Netbooks, which are much like laptops, only smaller and less powerful, are becoming more and more common these days. And they can save you a bundle over the cost of a full-featured laptop.
Many are discovering that netbooks provide all the computing power they need. And they start around $300. That combination has made them incredibly popular.
Dell, HP, Asus, MCI and Acer are just a few companies selling netbooks. You won't have as many options as with laptops, but shop carefully, and you'll find a netbook that suits you just fine.
The most important consideration is the operating system. You can choose between Windows XP and Linux.
With Linux, you get to learn a new operating system, but you also may get software and hardware compatibility problems.
Maybe you want a familiar operating system. If so, get Windows XP. XP is no longer under mainstream support from Microsoft, but don't let that deter you. You'll still get security patches. That's really all you need.
The upcoming Windows 7 will run on netbooks. However, you may find it limiting. For example, you can only have three windows open simultaneously to avoid overtaxing the netbook's processor. Windows 7 won't be available until later this year.
Don't worry about processors
When it comes to netbook processors, you have one real choice. That's Intel's Atom. It practically defines netbooks.
The Atom is an energy-efficient, low-cost chip. It is also surprisingly fast. Some netbooks may use a different processor. This is unusual. It could also signal that a netbook is an older model.
Look for 512 megabytes of memory with Windows XP. Linux can get by with less. Microsoft limits XP netbooks to 1 gigabyte of memory. That should be more than enough.
Don't skimp on storage
One of the most difficult choices with netbooks is storage. Many netbooks use solid-state drives (SSDs). Solid-state drives are flash memory. They provide fast, efficient storage. They're also lighter and more durable than hard drives.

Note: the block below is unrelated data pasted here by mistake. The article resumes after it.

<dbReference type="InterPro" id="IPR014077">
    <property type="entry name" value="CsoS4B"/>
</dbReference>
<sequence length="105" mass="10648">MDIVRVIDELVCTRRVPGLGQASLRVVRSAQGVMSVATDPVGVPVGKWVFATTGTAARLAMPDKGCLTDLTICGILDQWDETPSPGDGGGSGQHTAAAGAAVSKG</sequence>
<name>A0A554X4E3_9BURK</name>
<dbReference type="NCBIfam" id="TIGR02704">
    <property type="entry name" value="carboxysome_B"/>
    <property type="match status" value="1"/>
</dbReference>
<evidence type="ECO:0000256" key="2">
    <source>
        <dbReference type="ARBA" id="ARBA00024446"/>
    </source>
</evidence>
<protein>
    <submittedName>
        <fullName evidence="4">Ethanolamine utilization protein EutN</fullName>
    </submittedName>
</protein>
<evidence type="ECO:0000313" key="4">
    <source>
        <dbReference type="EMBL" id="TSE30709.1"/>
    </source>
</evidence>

Unfortunately, netbooks often start with 8-gigabyte SSDs. This is inadequate, especially on an XP machine.
You can often upgrade the SSD size. You'll pay a premium. At any rate, SSDs top out at 64GB on netbooks.
Some netbook manufacturers offer free online storage. Or, you can expand the storage with a memory card or thumb drive.
I'd go with a hard drive. They generally start around 60GB on netbooks.
Netbooks generally weigh a couple pounds. Their screens are also smaller than those on laptops. Dell offers its Mini netbook with a 12-inch screen, but most screens will be 10 inches or smaller. Make sure this won't strain your eyes.
You'll also make sacrifices on the keyboard. Netbooks' keyboards are generally about 90% of full size. Test the keyboard before you buy.
Batteries are a netbook strength. Many netbook batteries can run a few hours per charge. If possible, get a six-cell battery. That should run six to eight hours.
Don't forget the extras
Netbooks don't have built-in CD or DVD drives. You can usually buy an external drive that runs off a USB port, if necessary. The same goes for external hard drives.
Built-in options could include webcams, cellular broadband and Bluetooth. Also, look for Express Card and memory card ports. Wi-Fi is standard on netbooks.
Finally, cellular providers offer subsidized netbooks. Beware! You'll have to sign a two-year contract. That runs about $60 monthly.
Kim Komando hosts the nation's largest talk radio show about computers and the Internet. To get the podcast or find the station nearest you, visit www.komando.com/listen. To subscribe to Kim's free e-mail newsletters, sign up at www.komando.com/newsletters. Contact her at email@example.com.